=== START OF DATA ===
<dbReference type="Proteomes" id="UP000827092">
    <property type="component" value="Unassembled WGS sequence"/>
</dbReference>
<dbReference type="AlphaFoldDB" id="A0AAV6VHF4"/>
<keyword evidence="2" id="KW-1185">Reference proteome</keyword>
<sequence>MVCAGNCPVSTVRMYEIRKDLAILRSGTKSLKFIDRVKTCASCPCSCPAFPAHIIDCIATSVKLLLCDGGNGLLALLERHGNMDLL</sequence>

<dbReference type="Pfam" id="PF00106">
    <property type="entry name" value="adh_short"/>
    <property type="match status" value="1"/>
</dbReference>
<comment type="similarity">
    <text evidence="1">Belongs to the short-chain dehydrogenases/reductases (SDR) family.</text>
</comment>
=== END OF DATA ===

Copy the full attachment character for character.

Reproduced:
<dbReference type="Proteomes" id="UP000827092">
    <property type="component" value="Unassembled WGS sequence"/>
</dbReference>
<dbReference type="AlphaFoldDB" id="A0AAV6VHF4"/>
<keyword evidence="2" id="KW-1185">Reference proteome</keyword>
<sequence>MVCAGNCPVSTVRMYEIRKDLAILRSGTKSLKFIDRVKTCASCPCSCPAFPAHIIDCIATSVKLLLCDGGNGLLALLERHGNMDLL</sequence>

<dbReference type="Pfam" id="PF00106">
    <property type="entry name" value="adh_short"/>
    <property type="match status" value="1"/>
</dbReference>
<comment type="similarity">
    <text evidence="1">Belongs to the short-chain dehydrogenases/reductases (SDR) family.</text>
</comment>